Could you comment on the following, "Before you begin taking any anti-depressant or ADHD treatment, or before you allow such a drug to be given to your child, insist that you or your child are tested for a properly-functioning CYP2D6 enzyme."
I was asked (off list) to comment on this post, so here goes. I'm not being critical of anyone, or of this information, but the post has a bit of "the sky is falling" quality to it. As with many of the posts that are on these scare sites, the post is based in fact, but it makes the problem sound much worse than it really is.
The fact is that there are differences among people in the way they metabolize drugs. The gene that this site is warning about, CYP2D6, is associated with various levels of metabolic activity, especially for anti-depressants. So far, these are all facts.Now, some additional facts that are NOT stated on the site. The incidence of those who have severe problems with metabolism of these drugs is extremely low. The problems will manifest themselves as a variety of side effects, so it is imperative that the patient is monitored closely by a competent physician.
I would NOT recommend that everyone who is taking anti-depressants be tested for the activity of this gene. I have two reasons for this opinion:
1) The rare occurrence of this genetic defect makes routine testing a waste of money for most patients. The testing is very expensive. It is considered experimental, so it is not covered by most insurance. There is no real "positive" result for the test; it must be interpreted along with the way the patient responds to the medication.
2) If you have taken anti-depressants in the past without serious side effects, you don't need to be tested. There are some people who SHOULD be tested. If you have ever had suicidal tendencies, especially if you were taking anti-depressants at the time, you should be tested. If there is a family history of depression, psychosis, or suicide, you should be tested. If you have ever had unusual reactions to any medication, you should be tested.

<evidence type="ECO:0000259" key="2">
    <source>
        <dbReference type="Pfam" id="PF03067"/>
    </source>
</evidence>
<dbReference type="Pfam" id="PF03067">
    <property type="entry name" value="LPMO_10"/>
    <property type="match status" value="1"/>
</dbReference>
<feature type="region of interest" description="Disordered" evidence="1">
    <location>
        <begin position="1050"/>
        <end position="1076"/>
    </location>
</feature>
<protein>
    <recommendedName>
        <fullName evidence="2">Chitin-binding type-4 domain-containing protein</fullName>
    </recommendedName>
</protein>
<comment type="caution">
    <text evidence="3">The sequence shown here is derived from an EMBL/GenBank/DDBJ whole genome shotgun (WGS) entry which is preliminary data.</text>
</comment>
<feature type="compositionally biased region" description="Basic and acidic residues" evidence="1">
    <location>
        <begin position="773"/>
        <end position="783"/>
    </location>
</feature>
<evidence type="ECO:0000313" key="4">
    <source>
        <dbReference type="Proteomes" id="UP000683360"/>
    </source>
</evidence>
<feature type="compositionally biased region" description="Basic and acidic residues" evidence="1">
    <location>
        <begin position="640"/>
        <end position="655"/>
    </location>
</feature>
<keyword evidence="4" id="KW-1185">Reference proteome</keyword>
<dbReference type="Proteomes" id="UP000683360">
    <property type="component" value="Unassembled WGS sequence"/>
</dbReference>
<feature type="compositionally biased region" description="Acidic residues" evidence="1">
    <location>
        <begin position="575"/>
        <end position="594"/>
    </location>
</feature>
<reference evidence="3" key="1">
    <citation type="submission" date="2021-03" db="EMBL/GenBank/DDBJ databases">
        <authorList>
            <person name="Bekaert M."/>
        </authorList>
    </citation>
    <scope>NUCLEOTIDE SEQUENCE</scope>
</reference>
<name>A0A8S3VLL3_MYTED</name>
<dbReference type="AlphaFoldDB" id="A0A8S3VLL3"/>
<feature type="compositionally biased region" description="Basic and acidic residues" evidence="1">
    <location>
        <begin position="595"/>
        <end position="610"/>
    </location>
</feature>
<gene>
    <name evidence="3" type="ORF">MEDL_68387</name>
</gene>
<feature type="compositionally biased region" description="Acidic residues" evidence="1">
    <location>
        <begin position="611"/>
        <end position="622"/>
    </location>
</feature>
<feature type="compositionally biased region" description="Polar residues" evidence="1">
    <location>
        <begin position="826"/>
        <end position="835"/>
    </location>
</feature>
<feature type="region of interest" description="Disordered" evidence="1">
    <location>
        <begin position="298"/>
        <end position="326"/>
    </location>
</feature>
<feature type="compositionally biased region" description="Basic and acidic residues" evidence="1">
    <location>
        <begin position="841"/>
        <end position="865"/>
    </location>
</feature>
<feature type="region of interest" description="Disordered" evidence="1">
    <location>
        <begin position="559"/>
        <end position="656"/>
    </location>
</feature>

I have read several papers on this subject in the past few days, and I have talked to experts at our medical center. The evidence is far from
conclusive. One study from Germany showed that 3% of people had a defect in the gene, but fewer than 1 in 10,000 had side effects to treatment. A study from New Zealand showed that even in those with the defective gene, Prozac didn't cause any problems.My recommendation is this: if you need to take anti-depressants, be sure to have them prescribed by a competent PSYCHIATRIST. A psychiatrist is an MD who understands medical conditions, as well as psychological and psychiatric problems. If you are diagnosed by a psychologist, get another opinion from a real psychiatrist.Your psychiatrist should monitor your condition closely, especially in the first days that you are taking the new medication.
If you are told that you need to take an anti-depressant by an "alternative medical person", get another opinion from a real psychiatrist. Even if your chiropractor, naturopath, homeopath, shaman, Oriental healer, or other quack recommends a "natural" anti-depressant, like St. John's Wort, GET ANOTHER OPINION. And get that opinion from a real doctor, preferably a psychiatrist.Finally, don't be alarmed as you read a single web site that tells you that the sky is falling. ALWAYS get additional opinions. Everything that you read on the Internet should be taken with a LARGE grain of salt, and that goes for this post, too. If you don't like what you read here, get other opinions.The three most important pieces of advice regarding medical information:1) Ask your doctor.2) Ask another doctor.3) Ask for evidence, then listen to what your doctor (real doctor, not an alternative or a Ph.D.) tells you.
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